In the alley between stalls he tried to find Morag and Dermot. It was their idea after all that they should meet up with this Claire.
“You’re made for each other,” Morag had said.
“She’s a looker,” Dermot added, with a nervous laugh; as though he had overstepped a mark.
But why not some pub, or restaurant; somewhere civilized?
“It has to be here,” Morag said.
“Yes,” said Dermot.
And they had joined together in a conspiracy of smiles.


Dead on Time
by James Hayward

Dear Jean,

I’ll try to start at the beginning and work my way through to the end.
Yes, I think that's best. I know you have heard some of this before, but please read it through. Please try to understand.
You know Smithsdale; a garage, a town hall, a general store and a pub, surrounded by miles of baked hills covered in long yellow grass and grey, weather-beaten sheep. My home town until I finished high school.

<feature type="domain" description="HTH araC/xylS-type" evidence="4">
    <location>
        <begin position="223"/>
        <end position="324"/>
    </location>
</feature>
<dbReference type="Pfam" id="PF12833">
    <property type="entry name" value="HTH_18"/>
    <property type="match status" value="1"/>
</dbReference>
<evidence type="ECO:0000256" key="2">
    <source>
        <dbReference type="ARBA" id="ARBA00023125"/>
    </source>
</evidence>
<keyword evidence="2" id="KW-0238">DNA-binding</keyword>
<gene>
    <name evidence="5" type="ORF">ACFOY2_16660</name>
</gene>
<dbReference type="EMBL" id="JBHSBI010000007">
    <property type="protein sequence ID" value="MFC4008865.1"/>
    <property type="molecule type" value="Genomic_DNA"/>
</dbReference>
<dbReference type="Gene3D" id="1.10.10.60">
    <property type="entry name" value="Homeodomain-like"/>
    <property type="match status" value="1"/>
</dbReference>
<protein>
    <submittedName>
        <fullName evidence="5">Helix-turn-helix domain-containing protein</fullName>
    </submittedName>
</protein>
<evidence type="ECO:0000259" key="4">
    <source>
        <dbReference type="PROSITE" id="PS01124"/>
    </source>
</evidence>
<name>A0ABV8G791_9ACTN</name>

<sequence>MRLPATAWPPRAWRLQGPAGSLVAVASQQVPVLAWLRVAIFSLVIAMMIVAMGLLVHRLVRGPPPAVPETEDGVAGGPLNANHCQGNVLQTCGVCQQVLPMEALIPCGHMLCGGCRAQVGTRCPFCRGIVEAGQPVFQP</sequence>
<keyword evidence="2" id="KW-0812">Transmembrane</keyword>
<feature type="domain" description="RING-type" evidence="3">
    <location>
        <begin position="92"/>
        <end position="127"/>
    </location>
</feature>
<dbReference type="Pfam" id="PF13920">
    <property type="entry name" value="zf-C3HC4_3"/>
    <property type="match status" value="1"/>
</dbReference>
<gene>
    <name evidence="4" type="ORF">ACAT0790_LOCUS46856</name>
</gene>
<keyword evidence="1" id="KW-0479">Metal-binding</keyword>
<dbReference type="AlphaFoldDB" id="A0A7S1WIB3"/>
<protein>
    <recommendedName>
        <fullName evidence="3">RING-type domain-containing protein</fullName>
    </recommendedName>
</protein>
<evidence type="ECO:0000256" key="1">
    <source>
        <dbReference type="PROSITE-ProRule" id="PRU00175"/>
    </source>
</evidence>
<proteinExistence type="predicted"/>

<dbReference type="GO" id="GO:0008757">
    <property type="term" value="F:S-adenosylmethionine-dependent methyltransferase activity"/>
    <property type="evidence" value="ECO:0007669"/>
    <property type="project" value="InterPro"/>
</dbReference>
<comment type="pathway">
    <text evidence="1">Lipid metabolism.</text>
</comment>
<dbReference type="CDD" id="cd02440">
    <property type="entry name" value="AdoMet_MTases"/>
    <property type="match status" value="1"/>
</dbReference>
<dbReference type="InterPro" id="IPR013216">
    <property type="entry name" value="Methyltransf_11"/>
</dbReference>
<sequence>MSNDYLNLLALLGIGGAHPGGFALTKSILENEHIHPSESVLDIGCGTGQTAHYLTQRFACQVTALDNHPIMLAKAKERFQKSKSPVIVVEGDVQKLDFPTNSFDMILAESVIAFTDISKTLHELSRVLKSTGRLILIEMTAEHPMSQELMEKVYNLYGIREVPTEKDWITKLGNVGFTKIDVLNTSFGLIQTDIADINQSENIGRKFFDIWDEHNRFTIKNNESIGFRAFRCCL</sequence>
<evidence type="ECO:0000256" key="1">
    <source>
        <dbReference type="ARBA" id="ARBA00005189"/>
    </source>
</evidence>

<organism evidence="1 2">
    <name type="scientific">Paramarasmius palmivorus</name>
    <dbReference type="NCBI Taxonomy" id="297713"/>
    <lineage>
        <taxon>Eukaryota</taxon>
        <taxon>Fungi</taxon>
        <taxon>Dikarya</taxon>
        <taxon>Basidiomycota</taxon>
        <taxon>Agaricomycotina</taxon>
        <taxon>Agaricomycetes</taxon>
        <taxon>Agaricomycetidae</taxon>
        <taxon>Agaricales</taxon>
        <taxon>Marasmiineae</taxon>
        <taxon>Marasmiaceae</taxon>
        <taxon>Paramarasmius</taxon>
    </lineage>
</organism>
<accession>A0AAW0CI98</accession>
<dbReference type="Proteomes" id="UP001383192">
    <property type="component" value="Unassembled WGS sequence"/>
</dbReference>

I can remember when I was just barely eleven and there was a car accident right outside the pub. It was the Thompson's black Holden Kingswood V-8, and it flew round the corner, skidded, caught the roadside ditch with a front tyre and flipped over and whammed into a big old pine tree, pushing the top right in and burying metal parts in the wood. It was kind of strange as well as shocking, because no one had ever seen the driver before; he wasn't from anywhere as far as anyone could tell. It was the major news in the local paper for weeks, a change from more news about tax increases and fuel excises and stuff. Till Mr Fairyweather's tractor turned over on him and everyone forgot. The local paper made sure it had a new instalment everyday. 'THE MAN FROM NOWHERE' was the headline they ran, with variations, for nearly the whole time. And he was from nowhere. He didn't have a driver's licence, or an address in his wallet or anything, the paper said. And the police had published his picture, taken at the doctor's place with his eyes closed (because he was dead, a hundred bones broken and organs ruptured), right across the country, and no one had owned up to knowing him.


Children of the Snake
by Eric S Brown